The Green Penguin: Going Green With Google
"The Green Penguin" is a new blog devoted to ‘green’ IT related to Linux (though at times loosely). This week´s topic is about Google and General Electric´s recently announced plan to promote a ‘smart’ electric power grid and thus encourage greater use of renewable energy.
Both the ‘greenie’ and the Linux geek in me were pumped up last week when I read the Google-GE announcement. On the green side, this news is exciting because hardcore renewable-energy wonks know that although dealing with the antediluvian electrical grid isn’t a sexy topic, it is in fact one of the biggest hurdles to harnessing renewable energy on a massive scale in the U.S.
On the Linux side, this news is exciting, too, in at least two ways. First, our electrical system is taking on characteristics interesting to us Linux and open source folks, i.e. becoming more participatory and ‘two-way’ (and hopefully with open standards) rather than one way and proprietary. Second, it will be exciting to see what next generation of devices that will be directing the increasingly two-way traffic on the electrical grid. Will Google do an Android-like device for individual (home and/or business) power management? How cool would that be?
The Basics of the Deal
In case you didn’t see the announcement, here are the basics. Google and GE are betting on the fact that the U.S. is going to move towards greater use of renewable energy, such as solar, wind and geothermal power. However, as we’ll discuss shortly simply throwing up solar panels and wind turbines is only the beginning. What’s needed is a power-transmission system that can manage distibution more intelligently. These companies also think that we will soon power our cars with electricity, something that the system cannot handle. The heart of the deal is this. Google and GE would contribute their respective expertise to initiatives that make this new power-distribution possible. This initiative will complement the other things the companies are doing to promote renewable energy, such as Google’s initiative to generate renewable energy in a manner cheaper than coal.
Renewable Energy Needs Creative IT
It is so exciting to imagine what creative IT solutions can do to vastly improve our use of renewable energy. This announcement offers hints to the quantum leaps may soon be occurring in how our society manages its power. What is occurring is that we are increasingly getting a “Smart Grid” or a smart electricity power generation and distribution system. You may have heard about one aspect of the smart grid that involves “net metering”. For instance, if you own solar panels, oftentimes you will generate more power than you use. In this case you would have a smart meter that would manage your relationship with your electrical utility and keep track of how many electrons you send to and receive from it. You would only be billed for the net usage over the billing period. In many places, the utility is even required to pay you for any excess power that you supply.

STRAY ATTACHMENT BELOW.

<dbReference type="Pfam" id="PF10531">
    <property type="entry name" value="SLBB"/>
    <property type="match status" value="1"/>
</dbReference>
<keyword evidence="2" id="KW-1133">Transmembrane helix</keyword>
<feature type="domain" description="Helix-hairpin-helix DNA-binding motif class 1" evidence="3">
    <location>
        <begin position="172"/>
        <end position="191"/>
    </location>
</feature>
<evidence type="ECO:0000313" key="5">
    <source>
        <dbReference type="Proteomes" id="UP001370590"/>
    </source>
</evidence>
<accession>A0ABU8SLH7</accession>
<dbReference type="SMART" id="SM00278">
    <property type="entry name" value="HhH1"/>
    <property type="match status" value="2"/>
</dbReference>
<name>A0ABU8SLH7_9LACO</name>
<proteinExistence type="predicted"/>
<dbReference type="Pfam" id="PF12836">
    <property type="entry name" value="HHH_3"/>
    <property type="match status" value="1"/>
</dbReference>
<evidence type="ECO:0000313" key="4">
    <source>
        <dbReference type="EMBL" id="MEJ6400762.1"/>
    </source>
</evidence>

But smart meters are only one small part of a next generation Smart Grid. It also involves two-way communications, computers and computer networks and sensors. If the meters, as well as smart electrical sockets can be managed remotely via an Internet connection, a much more sophisticated level of electricity management is possible. The possibilities for vastly more efficient, reliable and intelligent power management with a Smart Grid are astounding. In addition, utilities will be able to manage peak demand better to avoid blackouts and reduce the amount of peak capacity required for the system. For utilities, this is a big deal.
The Smart Grid and its accompanying IT solutions have the potential to open up many new opportunities in the renewable energy sector. Here I will mention but a few that are especially appealing to me.
First, I simply like the idea of consumers having more ‘power’ when it comes to power. Having a Smart Grid will naturally accelerate the decentralization of the power grid, which should vastly simplify the means of connecting your own renewable power generation system, such as solar or wind. Of course the right government regulation must exist, as well, but my guess is that the existence of the technology will change the dynamics of how individuals feel about generating their own electricity by empowering them.
Second, there is another idea I like which is actually not so positive for regarding ‘power to the people’ but is perhaps one of the best ways to get the incentives right regarding power usage. A Smart Grid could be transformational by enabling utilities to be in the business of conserving electricity rather than maximizing its sale. Wouldn’t that be revolutionary? Here is how it might work. Imagine utilities competing to provide your home with a number of services, such as home climate control, refrigeration, hot water, etc. The utility would be responsible for the appliances, air conditioner, furnace, etc. in our homes. Each utility would attempt to offer you the most services for the lowest price, with the variable cost being the energy.